The run itself was a bit of an afterthought, quite late in the day back in Stavanger. Both of were grinding the gears a bit, but my quads (which had found the descent from Preikestolen fairly demanding) loosened up, and it turned into some not unpleasant suburban exploration, including a lake and a couple of nice bits of forest.
Run 58:00  10.1 km (5:45 / km)
Headed out early with Jenny to explore the sand dune forest and adjacent beach. Neither of us had slept terribly well, but it seemed to work out fine - not sure where this form was on Friday (felt good once my Achilles had warmed up in the first few hundred metres). Spent the first section on tracks through a forest over sand dunes, the southern section of which has a permanent course for which we saw a few markers, plus one flag probably left over from a training session. Back along the beach, mostly reasonably firm and with a stiff tail wind. The German car mentioned yesterday is gone, by unknown means. (Presumably this beach gives the Hirtshals equivalent of the NRMA some work).
The rest of the day was the ferry crossing to Kristiansand, scene of one of the less glorious chapters of my orienteering history (the 20-minute mistake at the first control of the 1994 World Cup), then the slow but very scenic drive to Stavanger, punctuated by a stop for the (football) World Cup final. Scored quite nicely in the latter respect, a small, reasonably characterful cafe/restaurant (I was worried it would be a smoky small-town bar). I've got something of a history of finding out-of-the-way places for this particular fixture, three of them involving Finnish bars. (The last time I was actually in Australia when the final was on was in 1994).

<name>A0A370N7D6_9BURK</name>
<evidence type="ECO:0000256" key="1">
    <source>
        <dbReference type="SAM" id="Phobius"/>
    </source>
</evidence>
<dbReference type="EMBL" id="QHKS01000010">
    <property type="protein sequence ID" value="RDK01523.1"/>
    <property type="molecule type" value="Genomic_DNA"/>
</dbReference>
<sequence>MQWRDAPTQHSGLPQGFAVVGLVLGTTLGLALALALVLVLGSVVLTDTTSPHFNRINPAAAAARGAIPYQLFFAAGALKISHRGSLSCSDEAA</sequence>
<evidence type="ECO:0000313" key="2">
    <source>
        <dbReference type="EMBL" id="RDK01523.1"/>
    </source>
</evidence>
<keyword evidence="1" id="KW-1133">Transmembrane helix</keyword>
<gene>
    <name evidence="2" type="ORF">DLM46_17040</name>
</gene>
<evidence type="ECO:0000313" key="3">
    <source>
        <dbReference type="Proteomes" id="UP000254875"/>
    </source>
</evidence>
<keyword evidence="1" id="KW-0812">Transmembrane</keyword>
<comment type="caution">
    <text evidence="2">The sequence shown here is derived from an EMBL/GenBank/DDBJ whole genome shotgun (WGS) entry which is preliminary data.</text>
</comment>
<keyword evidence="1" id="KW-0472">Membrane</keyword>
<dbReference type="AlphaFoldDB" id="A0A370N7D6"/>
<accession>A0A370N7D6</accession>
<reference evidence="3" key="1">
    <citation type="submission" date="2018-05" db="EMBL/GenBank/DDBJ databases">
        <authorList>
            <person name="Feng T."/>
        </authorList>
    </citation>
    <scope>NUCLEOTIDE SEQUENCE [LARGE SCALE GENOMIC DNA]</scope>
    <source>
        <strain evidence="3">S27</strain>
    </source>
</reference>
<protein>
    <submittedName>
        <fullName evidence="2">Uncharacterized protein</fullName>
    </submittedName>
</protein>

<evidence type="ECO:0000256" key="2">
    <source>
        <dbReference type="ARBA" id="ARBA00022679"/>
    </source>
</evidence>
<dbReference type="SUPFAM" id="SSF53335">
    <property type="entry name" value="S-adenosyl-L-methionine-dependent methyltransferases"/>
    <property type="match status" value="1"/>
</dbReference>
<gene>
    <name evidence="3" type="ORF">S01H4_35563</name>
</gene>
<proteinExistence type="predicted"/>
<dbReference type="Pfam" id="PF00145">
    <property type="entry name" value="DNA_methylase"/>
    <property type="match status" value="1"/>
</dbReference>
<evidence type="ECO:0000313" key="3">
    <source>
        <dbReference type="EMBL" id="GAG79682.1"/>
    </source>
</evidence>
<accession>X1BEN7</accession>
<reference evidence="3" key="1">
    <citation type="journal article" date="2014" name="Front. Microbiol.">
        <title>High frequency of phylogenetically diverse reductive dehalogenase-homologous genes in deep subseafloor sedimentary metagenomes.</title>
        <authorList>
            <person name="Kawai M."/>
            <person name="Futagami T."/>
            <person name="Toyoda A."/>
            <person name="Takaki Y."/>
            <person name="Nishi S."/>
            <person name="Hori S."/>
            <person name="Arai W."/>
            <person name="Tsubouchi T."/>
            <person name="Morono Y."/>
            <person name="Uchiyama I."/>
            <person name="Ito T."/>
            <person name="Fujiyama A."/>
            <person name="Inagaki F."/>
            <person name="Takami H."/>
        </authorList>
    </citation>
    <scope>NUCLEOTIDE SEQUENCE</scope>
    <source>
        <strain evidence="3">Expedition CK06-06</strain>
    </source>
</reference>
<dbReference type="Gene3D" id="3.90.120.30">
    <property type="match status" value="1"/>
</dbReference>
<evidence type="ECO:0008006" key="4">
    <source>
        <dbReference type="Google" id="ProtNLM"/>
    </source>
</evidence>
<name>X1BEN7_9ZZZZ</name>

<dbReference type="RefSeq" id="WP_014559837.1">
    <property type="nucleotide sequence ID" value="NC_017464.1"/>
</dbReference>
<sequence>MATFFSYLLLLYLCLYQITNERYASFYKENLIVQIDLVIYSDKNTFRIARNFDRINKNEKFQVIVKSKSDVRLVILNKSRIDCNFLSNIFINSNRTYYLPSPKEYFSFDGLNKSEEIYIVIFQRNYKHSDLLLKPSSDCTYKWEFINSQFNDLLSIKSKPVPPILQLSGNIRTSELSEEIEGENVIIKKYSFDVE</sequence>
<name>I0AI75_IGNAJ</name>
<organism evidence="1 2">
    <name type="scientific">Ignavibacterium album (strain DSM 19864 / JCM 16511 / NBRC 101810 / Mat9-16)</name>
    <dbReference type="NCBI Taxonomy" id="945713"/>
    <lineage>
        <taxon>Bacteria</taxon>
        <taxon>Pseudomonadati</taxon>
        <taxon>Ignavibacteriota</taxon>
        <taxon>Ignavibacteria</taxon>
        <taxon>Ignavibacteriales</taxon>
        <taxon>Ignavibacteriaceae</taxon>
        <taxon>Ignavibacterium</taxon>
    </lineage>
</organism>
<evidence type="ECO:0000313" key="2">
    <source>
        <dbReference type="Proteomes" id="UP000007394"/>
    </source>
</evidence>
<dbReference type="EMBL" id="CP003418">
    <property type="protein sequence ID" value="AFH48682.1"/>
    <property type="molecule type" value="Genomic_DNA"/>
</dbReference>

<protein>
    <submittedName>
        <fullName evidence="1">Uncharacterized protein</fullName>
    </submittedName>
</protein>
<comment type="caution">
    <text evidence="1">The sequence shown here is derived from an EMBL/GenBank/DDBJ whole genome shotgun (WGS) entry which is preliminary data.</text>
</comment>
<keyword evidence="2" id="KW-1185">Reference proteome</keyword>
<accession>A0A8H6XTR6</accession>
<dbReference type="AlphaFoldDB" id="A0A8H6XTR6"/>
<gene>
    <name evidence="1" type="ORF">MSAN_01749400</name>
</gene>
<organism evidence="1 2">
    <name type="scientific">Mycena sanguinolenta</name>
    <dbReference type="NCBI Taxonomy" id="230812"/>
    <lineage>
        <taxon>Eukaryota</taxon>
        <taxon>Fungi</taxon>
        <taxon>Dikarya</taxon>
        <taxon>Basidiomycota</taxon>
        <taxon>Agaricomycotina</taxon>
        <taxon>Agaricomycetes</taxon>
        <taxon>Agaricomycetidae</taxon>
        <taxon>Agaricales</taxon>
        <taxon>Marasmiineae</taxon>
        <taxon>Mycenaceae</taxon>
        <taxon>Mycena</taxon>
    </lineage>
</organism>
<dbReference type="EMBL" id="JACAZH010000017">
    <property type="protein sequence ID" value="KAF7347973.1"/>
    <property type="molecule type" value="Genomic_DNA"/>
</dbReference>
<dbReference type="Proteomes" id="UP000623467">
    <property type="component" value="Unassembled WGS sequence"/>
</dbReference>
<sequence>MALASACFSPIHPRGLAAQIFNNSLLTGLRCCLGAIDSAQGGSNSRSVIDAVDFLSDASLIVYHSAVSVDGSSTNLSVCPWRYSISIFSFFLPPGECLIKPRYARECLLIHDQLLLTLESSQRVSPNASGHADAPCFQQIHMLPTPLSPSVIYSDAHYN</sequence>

Didn't feel too bad today but decided to give it a day to settle down (plus tomorrow morning looks appealing as a training prospect). Spent the day going across Denmark in preparation for crossing to Norway tomorrow - a process which involved a reasonable amount of driving and two ferry rides (one small, one longer). Spent most of the longer crossing screen-surfing between online coverage of the JWOC relay, the AFL and the NRL.
I think Jenny was quite pleased to see a 1:100000 topographic atlas of Denmark on special at an Arhus bookshop (and I wasn't exactly upset either).
Ended the day at Hirtshals, on the northwest coast - sand dune country. Also wide sandy beach country, and what must be one of the few beaches in Europe which can be legally driven on (although based on what we saw, it demonstrated evidence of the limited experience many Europeans have of off-road driving, including one German vehicle which was comprehensively bogged).
- Aug 4 [2w, 1d]: Y - WOC 2018 - Latvia Spectator events (and meetings)
- Aug 17 [4w, 0d]: ? - NAOC 2018 Hoping to fit this in at the end of a trip
- Jun 17, 2050 [1,665w, 0d]: Y - wmoc 2050 Magic's got some competition in M75.